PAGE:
Last updated on July 12th, 2022
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Titles with a strong sense of place, from the Gold Coast to Tasmania
By Tina Hartas, Founder, TripFiction
Australia is an island continent and the world’s sixth largest country (4,773,559 square miles). It lies between the Indian and Pacific oceans, the country is approximately 2,485 miles from east to west and 1,988 miles from north to south, with a coastline 22,826 miles long. Canberra is Australia’s capital city.
Therefore, books that are strong on setting are bound to reflect the region in which they are set and can reflect the varied cultures, attitudes and traditions of the whole country. Here are 5 top titles dotted around the country to offer a little local flavour through the eyes of an author, all within a good and gripping storyline.
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Tim Winton is Mr Australia. He writes with a voice that conjures up the people and places and he is so often the go-to author when searching for a novel set in Australia.
Will you look at us by the river! The whole restless mob of us on spread blankets in the dreamy briny sunshine skylarking and chiacking about for one day, one clear, clean, sweet day in a good world in the midst of our living.
No. 1 Cloudstreet: a broken-down house on the wrong side of the tracks, a place teeming with memories, with shudders and shadows and spirits. From separate catastrophes, two families – the Pickles and Lambs – flee to the city and find themselves thrown together, forced to start their lives afresh. As they roister and rankle, the place that began as a roof over their heads becomes a home for their hearts.
In a seaside suburb on Australia’s golden coast, four women head to the water to swim every day.
Housewife Theresa wants to get fit; she also wants a few precious minutes to herself. So at sunrise each day she strikes out past the waves. From the same beach, the widowed Marie swims. With her husband gone, it is the one constant in her new life. Elaine takes to the sea having recently moved from England, while Leanne is twenty-five years old and only has herself to rely on.
In the waters of Shelly Bay, these four women find each other. They will survive bluebottle stings and heartbreak, they will laugh so hard they swallow water, and they will plunge their tears into the ocean’s salt.
Most of all, they will cherish their newfound friendship, each and every day.
In this novel there are real echoes of footsteps past.
The Lieutenant is the second book in a trilogy of novels by Kate Grenville about early Australia – the others are The Secret River (1) and Sarah Thornhill (3)
Lieutenant Daniel Rooke sails into Sydney Cove with the First Fleet, hoping to advance his career. Instead his life is unimaginably changed.
A young Aboriginal girl visits and begins to teach him her language. As they learn to speak together, they build a rapport that bridges the gap between their dangerously different worlds. Then Rooke is given a command that forces him to choose between his duty as a soldier and the friendship that’s become so precious to him.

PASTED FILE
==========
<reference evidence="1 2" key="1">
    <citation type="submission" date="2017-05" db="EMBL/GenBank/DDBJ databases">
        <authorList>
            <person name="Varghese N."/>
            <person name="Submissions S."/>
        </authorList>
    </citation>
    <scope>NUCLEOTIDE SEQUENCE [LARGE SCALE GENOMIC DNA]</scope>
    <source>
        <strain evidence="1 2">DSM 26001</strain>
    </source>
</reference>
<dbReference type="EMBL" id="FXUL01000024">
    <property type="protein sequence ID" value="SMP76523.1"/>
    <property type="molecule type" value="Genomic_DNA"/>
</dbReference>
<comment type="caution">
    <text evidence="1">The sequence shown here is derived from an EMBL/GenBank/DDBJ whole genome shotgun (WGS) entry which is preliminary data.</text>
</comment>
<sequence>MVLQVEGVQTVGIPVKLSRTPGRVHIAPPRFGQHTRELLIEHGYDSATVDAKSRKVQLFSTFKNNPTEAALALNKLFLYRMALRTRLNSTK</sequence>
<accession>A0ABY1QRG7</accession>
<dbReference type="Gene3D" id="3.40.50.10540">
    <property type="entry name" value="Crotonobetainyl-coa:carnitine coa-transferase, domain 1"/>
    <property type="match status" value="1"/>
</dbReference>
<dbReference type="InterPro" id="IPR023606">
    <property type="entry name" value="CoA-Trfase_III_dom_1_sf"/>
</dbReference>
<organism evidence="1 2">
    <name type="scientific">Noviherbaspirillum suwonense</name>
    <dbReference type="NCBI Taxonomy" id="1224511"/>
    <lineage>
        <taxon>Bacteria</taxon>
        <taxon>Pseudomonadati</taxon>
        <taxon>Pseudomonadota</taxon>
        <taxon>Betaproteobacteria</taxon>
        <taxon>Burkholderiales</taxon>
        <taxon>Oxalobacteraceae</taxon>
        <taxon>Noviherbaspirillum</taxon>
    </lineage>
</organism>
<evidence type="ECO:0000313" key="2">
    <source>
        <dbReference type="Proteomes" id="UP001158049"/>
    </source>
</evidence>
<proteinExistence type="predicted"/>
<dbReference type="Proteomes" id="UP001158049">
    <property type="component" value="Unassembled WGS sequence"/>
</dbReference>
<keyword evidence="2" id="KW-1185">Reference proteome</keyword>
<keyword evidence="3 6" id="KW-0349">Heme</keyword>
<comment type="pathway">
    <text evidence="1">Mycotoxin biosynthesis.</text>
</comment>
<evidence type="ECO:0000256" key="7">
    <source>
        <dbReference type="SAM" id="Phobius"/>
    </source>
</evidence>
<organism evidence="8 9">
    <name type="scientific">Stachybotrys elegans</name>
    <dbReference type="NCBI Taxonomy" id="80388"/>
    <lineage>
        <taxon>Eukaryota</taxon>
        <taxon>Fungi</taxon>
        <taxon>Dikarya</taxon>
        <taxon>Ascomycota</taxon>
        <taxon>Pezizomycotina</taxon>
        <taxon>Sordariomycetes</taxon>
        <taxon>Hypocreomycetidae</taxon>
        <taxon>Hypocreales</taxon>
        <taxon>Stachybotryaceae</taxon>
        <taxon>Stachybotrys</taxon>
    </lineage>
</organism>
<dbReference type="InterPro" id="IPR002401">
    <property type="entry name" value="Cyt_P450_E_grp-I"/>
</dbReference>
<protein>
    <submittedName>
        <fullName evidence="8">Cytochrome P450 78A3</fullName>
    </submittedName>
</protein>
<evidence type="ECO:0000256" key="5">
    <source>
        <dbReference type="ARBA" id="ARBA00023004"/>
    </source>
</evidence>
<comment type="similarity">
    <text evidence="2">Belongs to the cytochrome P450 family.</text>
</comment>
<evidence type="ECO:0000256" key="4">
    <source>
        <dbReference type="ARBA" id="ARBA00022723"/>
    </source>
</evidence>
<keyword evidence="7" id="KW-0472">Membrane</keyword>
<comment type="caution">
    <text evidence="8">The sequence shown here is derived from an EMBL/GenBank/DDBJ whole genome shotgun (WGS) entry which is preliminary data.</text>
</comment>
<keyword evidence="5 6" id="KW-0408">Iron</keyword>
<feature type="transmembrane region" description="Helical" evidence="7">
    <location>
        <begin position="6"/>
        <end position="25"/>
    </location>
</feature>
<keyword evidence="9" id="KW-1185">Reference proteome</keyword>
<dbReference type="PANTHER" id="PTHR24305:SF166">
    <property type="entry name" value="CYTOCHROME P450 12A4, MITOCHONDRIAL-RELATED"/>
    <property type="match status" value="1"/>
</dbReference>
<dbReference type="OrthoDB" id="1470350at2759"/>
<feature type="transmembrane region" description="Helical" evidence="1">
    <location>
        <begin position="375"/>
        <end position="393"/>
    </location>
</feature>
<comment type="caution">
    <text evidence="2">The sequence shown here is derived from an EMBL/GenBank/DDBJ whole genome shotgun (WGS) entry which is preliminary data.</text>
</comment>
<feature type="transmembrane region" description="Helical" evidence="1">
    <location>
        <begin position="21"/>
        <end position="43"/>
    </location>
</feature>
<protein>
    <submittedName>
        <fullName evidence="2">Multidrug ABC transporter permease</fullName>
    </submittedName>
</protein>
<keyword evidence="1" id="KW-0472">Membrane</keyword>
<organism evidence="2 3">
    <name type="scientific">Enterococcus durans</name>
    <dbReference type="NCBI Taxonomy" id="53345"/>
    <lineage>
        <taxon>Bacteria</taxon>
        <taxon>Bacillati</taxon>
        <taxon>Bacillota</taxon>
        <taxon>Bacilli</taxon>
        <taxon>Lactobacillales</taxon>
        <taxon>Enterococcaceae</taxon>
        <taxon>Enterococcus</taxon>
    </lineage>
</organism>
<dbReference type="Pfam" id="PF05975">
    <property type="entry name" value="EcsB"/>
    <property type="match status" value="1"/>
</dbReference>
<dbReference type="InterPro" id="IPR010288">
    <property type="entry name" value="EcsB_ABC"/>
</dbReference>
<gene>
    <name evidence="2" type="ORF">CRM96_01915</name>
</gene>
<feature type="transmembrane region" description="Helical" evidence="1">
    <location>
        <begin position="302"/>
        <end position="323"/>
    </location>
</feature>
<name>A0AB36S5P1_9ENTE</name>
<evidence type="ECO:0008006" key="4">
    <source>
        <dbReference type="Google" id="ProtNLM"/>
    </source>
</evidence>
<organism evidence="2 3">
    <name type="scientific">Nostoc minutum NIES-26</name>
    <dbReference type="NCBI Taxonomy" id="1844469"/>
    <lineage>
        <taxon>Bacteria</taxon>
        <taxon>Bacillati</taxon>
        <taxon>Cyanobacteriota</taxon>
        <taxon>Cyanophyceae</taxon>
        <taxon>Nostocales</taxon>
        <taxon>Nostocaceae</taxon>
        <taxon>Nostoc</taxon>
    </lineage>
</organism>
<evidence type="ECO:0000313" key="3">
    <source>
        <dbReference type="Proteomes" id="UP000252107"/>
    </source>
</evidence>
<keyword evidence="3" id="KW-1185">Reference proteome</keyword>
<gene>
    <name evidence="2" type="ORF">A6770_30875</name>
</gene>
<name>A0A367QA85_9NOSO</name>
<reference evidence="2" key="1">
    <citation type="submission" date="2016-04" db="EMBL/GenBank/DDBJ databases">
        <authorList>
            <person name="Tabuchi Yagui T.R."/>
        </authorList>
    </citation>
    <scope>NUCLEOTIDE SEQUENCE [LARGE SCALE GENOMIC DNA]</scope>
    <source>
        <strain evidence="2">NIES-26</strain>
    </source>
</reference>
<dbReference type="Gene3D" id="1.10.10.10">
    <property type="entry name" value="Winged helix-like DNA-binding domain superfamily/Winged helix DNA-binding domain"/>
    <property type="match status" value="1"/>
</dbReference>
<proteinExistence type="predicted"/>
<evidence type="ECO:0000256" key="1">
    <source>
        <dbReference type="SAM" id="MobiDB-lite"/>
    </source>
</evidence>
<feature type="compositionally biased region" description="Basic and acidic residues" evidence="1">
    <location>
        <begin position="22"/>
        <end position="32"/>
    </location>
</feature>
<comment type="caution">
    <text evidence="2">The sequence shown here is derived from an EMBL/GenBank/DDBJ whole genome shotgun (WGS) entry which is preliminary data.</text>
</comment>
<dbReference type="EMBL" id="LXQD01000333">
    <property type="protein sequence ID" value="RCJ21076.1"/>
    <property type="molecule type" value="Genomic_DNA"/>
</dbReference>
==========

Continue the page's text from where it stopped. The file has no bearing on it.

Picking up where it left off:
Inspired by the First Fleet notebooks of William Dawes, The Lieutenant is about a unique moment when one world engaged with another, and the two remarkable individuals who found ways to share understanding.
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Set 500 miles from Melbourne
Amid the worst drought to ravage Australia in a century, it hasn’t rained in small country town Kiewarra for two years. Tensions in the community become unbearable when three members of the Hadler family are brutally murdered. Everyone thinks Luke Hadler, who committed suicide after slaughtering his wife and six-year-old son, is guilty.
Policeman Aaron Falk returns to the town of his youth for the funeral of his childhood best friend, and is unwillingly drawn into the investigation. As questions mount and suspicion spreads through the town, Falk is forced to confront the community that rejected him twenty years earlier. Because Falk and Luke Hadler shared a secret, one which Luke’s death threatens to unearth. And as Falk probes deeper into the killings, secrets from his past and why he left home bubble to the surface as he questions the truth of his friend’s crime.
The deeper the water, the darker the secrets
There were so many times I thought about telling you the truth, Eva. What stopped me was always the same thing…
When Eva’s husband Jackson tragically drowns, she longs to meet his estranged family. The journey takes her to Jackson’s brother’s doorstep on a remote Tasmanian island. As strange details about her husband’s past begin to emerge, memories of the man she married start slipping through her fingers like sand, as everything she ever knew and loved about him is thrown into question. Now she’s no longer sure whether it was Jackson she fell in love with – or someone else entirely…
The truth is, it was all a lie…
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